Just be polite. That's all they ask.


Git is a distributed SCM, you know. I would highly recommend that you push your code to other remotes in any case.


That's certainly true for the code, but Github is more than just that. Think of the commit-comments, issues, pull requests, private messages and wiki pages. I guess you could create backups of most of these things with the API, but who does that?


I do. Well, not private messages, but the rest of it (including all the forks). Checked into branches of the git repository so any clone has all the data.

http://github.com/joeyh/github-backup/


This is exactly what I was looking for. Thank you for sharing!


+1

push to bitbucket! Its also free!


You still have it and all of its history on your own machine. Git is distributed, a central web-based repository like GitHub is useful but not needed. At all.


Well, of course. You think they should be contractually obligated to provide service to all customers no matter what forever?

It seems only fair that if I'm allowed to cancel my account with no notice and no reason that they at least have the ability to do the same.


If you're paying then money, I doubt they would be able to enforce that against you.

If in doubt, ask your lawyers to have a look at it and get a legal opinion.


Remember when Zed Shaw took down GitHub for purely personal reasons, disturbing service for millions? I don't remember him getting suspended, his account is live and well at http://github.com/zedshaw

http://sheddingbikes.com/posts/1306816425.html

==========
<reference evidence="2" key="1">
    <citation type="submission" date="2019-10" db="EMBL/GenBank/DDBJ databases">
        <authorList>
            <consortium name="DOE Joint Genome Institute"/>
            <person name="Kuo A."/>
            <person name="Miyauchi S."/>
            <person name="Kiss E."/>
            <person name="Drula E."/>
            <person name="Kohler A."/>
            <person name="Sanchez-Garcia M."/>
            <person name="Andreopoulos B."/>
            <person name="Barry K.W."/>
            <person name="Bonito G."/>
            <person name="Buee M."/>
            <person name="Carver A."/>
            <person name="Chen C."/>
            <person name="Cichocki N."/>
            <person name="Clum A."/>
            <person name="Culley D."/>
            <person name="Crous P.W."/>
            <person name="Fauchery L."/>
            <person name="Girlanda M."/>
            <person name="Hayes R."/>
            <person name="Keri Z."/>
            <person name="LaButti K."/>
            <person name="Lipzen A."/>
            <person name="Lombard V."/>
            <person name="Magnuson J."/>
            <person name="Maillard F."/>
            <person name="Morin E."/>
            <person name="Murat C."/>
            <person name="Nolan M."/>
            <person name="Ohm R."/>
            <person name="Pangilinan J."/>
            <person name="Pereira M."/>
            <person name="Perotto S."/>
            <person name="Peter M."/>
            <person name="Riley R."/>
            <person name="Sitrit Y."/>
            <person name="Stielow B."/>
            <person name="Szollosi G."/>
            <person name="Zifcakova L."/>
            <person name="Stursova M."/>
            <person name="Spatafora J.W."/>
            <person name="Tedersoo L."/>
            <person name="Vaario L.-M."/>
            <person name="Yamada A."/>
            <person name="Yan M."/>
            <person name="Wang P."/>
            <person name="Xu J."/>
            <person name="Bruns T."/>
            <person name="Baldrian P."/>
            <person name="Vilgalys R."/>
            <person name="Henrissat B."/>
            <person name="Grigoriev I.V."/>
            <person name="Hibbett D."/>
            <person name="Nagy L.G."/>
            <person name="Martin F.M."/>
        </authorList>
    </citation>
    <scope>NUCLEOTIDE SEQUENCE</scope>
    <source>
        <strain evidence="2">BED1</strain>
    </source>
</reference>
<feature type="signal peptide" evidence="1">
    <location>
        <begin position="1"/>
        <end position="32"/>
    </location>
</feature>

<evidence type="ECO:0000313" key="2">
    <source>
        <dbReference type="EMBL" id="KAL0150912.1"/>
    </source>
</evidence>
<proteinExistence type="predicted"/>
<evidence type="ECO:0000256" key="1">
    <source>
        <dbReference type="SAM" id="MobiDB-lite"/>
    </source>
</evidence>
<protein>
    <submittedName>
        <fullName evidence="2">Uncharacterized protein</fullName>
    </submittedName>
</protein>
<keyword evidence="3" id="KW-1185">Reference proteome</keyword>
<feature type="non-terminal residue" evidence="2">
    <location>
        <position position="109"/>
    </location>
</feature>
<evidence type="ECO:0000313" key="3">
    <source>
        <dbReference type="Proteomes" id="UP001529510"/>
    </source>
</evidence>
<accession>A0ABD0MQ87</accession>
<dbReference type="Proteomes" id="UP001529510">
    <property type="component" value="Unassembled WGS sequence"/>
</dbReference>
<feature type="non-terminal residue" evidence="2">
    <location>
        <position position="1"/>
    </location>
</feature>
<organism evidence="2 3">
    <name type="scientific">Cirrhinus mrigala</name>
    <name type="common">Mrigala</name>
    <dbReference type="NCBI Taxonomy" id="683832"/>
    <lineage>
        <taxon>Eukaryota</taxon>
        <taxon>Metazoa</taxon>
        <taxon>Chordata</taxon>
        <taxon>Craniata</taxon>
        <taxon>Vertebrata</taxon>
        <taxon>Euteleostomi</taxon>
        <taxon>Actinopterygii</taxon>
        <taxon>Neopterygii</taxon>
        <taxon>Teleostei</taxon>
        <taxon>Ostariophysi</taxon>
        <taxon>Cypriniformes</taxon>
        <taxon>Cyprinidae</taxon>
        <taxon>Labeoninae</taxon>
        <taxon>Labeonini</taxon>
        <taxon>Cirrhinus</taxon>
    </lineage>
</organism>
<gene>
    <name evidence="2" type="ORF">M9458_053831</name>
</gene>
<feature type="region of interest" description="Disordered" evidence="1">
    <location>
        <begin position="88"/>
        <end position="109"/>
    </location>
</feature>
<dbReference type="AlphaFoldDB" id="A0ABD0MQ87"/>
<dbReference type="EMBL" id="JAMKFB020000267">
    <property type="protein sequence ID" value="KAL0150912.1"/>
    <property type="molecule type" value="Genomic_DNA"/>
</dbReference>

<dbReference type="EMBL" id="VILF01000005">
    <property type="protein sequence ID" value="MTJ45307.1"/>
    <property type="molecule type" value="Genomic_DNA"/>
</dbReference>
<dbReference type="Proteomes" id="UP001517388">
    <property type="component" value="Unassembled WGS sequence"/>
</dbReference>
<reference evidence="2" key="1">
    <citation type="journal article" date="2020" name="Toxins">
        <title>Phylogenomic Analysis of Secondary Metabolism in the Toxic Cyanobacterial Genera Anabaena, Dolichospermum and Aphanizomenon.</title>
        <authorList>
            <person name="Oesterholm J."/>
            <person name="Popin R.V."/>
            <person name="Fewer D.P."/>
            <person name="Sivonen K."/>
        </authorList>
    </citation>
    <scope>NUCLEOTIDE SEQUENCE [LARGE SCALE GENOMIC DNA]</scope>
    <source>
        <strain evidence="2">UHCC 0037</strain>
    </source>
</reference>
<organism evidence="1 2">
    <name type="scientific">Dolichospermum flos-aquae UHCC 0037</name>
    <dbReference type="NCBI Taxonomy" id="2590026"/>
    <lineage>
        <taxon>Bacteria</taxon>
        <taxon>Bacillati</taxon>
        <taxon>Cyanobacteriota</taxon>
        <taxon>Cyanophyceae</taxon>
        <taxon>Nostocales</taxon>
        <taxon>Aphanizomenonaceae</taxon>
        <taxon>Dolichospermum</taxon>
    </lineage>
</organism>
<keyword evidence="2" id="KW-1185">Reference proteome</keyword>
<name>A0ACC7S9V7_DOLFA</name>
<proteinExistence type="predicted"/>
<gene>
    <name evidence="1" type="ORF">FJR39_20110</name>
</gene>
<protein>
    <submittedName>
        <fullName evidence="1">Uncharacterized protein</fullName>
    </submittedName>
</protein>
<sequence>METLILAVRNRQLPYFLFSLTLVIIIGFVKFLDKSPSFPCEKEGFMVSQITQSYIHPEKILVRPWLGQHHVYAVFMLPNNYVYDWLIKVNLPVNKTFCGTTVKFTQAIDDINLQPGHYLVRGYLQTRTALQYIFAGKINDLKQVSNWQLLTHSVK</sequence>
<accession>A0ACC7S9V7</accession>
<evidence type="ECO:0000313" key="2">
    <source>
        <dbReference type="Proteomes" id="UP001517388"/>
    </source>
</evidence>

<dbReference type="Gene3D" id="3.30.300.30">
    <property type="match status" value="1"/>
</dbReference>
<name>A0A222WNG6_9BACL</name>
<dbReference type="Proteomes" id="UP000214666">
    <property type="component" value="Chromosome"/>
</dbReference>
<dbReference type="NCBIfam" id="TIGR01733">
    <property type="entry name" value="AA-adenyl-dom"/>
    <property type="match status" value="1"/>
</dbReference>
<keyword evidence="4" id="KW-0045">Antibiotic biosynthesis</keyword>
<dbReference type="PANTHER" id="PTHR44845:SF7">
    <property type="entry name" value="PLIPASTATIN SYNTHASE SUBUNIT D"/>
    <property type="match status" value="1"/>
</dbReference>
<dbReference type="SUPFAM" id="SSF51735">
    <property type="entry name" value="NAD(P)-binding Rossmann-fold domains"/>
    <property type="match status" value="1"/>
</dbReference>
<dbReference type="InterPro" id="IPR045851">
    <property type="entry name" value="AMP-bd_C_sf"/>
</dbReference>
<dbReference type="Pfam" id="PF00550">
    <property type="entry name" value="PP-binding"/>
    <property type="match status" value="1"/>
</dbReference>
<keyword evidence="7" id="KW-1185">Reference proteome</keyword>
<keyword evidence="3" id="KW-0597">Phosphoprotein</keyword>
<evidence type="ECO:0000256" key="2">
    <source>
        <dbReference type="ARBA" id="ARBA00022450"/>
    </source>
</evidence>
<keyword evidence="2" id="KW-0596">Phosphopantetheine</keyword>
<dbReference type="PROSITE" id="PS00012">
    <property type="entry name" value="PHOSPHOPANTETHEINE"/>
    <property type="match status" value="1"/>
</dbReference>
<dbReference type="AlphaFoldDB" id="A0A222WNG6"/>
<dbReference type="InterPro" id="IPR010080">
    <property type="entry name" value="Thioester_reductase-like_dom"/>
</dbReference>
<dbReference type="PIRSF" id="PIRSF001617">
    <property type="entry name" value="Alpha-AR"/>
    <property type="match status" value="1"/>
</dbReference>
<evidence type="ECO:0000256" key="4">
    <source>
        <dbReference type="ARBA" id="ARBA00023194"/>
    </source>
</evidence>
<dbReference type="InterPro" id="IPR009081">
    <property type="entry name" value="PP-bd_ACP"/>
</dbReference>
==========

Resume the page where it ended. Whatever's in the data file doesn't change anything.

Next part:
Did Zed do that on purpose, though? He was continuously added to a troll repo with no way to block the guy, so he spammed his repo with commits and fake branch merges, but I don't think he crashed GitHub on purpose.


So if I got this right, this is the order of how things happened.

1. Egor finds a vulnerability and reports it. https://github.com/rails/rails/issues/5228

2. It gets ignored and he is being called a troll.

3. He proves that he was right by doing a harmless commit to to the rails master repo.

4. The vulnerability gets fixed quickly as it got the focus of the community.

5. His account gets suspended

Not sure I agree with the suspension.


Except he also opened a closed issue, compromised 2 other accounts and impersonated another user, something he admits to in his blog.


Were his other actions (impersonating another user, compromising other accounts) also to demonstrate vulnerabilities or just unnecessary semi-malicious actions on his part?


They were not malicious but, imho, they crossed the line. It's not be too difficult to justify something simple like opening a closed issue but once he did things that interfered with other peoples accounts that's the point at which I feel no sympathy for for him being suspended.


Downvoted for pointing out what the OP conveniently ignores? Or downvoted for daring to even appear to go against the hivemind?

Edit: I guess that answers that question. As pointed out in other threads the response to this has shown that HN is no different to other sites and not in a good way. I wasn't even being critical in my original comment but the very suggestion of dissent against the mainstream response is deemed non-conforming enough to warrant anonymous downvoting. That 'hivemind' mentality is the reason I left Reddit. At least others have pointed out this more eloquently than I in relation to this incident.


I downvoted you for trying to make a big deal about opening a closed issue. That's one of the weakest arguments I've ever seen.


If you actually read my comments you would see I say the exact opposite- that's it's easy to justify opening the issue. My original comment just highlighted the fact the parent conveniently left out details, simplifying the narrative intentionally in my opinion.


He has a get out of jail free card.

http://homakov.blogspot.com/2011/07/octocat-tattoo.html


In his master commit he commented that next tattoo would be real :-D